Kansas Employment Discrimination Claims And The Mediation Process

Michael M. Shultz

Kansas employees who file employment discrimination claims with either the Kansas Human Rights Commission or the Equal Employment Opportunity Commission will be asked if they want to go to mediation. Most Kansas employment law attorneys will recommend mediation to their clients. Mediation is a process where the employee and his or her attorney, the employer and its attorney, and a neutral person (the mediator) meet to try to resolve the dispute between the parties. This is a legal process where you will be asked to give up all of your legal rights if you want to settle your claims. Therefore, it is important to have a competent Kansas employment attorney work with you.

If your employment lawyer files your charge of discrimination with the EEOC, the charge will be referred to mediation–meaning that it will be sent to one of the mediators who is an EEOC employee. These employees are kept separate from the investigation process and are neutrals even though they work for the EEOC. It is the mediators first job to contact the employee (charging party) and the employer (the respondent) to determine if both sides want to mediate. Mediation is voluntary and only around half of all employers elect to mediate. If the employment lawyer files the charge with the KHRC, the charge will be referred to outside mediators who work under contract with the Kansas agency.

If both sides agree to mediation, then a date is set for the mediation. In Kansas, it is the usual practice that only the employee and his attorney, the employer and its attorney and the mediator meet. This is considered a private proceeding. The key aspect of mediation is that everything is confidential and nothing that is said can be used against either party later. The goal of mediation is to create an open and informal process so that an early resolution of the employment discrimination issue can occur.

The mediator typically has a joint session where all parties meet together. Normally, the employee's attorney and the employer's attorney make brief opening statements. This is especially important here because the two sides might not know a lot about each other's positions. After this opening session, the mediator will meet individually with each side in what is called a "caucus." The mediator usually meets first with the employee and her attorney to find out more about the case and to get a demand for settlement. The employment attorney must make a careful evaluation of the "worth" of the client's case. If the client is still employed, the mediation might only be about being protected from harassment or getting a promotion. If the client has been terminated or was not hired, then the mediation will often be about reinstatement, or more often, about the amount of money to compensate the employee.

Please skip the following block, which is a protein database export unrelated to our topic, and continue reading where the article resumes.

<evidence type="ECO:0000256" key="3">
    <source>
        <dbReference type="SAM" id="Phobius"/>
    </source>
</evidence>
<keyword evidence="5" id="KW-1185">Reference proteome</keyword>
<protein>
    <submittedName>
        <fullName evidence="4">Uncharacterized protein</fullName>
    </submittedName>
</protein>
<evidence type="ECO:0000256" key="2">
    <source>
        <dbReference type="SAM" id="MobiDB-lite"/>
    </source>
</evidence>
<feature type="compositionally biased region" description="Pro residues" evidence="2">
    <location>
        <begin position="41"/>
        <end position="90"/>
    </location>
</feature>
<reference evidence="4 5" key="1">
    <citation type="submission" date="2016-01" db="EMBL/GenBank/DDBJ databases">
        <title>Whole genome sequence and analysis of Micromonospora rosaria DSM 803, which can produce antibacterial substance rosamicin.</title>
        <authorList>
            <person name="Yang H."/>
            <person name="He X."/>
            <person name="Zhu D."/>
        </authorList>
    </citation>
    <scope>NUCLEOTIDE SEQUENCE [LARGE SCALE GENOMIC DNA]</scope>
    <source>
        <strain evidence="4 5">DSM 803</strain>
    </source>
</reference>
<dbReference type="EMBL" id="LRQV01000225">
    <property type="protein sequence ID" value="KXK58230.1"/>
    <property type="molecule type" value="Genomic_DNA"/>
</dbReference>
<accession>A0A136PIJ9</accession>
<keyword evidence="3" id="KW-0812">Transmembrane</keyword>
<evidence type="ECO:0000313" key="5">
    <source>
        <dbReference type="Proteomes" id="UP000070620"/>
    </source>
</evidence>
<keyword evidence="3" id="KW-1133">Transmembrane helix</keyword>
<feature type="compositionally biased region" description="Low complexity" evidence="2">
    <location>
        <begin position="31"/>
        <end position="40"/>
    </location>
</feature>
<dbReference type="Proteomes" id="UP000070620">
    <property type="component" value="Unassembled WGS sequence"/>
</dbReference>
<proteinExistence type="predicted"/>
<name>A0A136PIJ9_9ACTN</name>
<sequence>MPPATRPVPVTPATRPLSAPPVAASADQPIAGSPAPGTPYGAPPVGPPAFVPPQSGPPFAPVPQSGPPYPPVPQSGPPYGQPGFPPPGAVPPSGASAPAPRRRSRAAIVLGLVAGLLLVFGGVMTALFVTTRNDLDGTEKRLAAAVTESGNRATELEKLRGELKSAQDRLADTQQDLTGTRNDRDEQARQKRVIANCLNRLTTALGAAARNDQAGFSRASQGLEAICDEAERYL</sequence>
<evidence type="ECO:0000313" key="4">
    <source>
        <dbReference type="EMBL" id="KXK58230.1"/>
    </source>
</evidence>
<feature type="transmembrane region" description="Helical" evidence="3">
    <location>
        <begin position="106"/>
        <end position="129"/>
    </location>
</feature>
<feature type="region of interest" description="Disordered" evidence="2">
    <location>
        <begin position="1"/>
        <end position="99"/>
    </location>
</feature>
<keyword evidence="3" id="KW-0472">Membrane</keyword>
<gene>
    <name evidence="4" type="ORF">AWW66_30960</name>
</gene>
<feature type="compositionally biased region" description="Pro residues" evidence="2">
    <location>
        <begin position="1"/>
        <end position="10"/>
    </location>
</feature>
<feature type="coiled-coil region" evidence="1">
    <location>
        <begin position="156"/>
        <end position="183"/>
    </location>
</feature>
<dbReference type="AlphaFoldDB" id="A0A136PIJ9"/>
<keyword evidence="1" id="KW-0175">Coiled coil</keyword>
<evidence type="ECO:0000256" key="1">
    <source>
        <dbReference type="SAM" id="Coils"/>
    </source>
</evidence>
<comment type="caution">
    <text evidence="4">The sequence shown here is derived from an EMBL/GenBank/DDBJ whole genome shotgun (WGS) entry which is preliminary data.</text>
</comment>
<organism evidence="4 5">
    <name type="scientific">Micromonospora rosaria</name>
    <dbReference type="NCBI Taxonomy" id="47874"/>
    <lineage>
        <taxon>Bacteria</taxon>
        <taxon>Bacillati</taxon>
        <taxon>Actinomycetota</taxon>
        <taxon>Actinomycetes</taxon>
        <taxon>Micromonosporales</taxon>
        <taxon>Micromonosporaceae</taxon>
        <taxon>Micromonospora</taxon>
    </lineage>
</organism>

After meeting with the employee, the mediator will then meet with the employer and get its take on the case and get a counter offer for settlement. The mediator then spends the next several hours going back and forth between the employee and employer. If the parties are just too far apart for settlement, the mediation might end quickly. Other times, it might take the better part of a day for the parties to reach an agreement. Sometimes, even after hours of effort, there will be no agreement. At this time, the mediator declares an impasses and the mediation ends. Once the mediation ends, the matter goes on to enforcement for investigation.

If the parties are able to settle, there will be written summary of the agreement. It is critical that the Kansas employment attorney get an agreement in writing before leaving, even if a more formal typed agreement will be done later.

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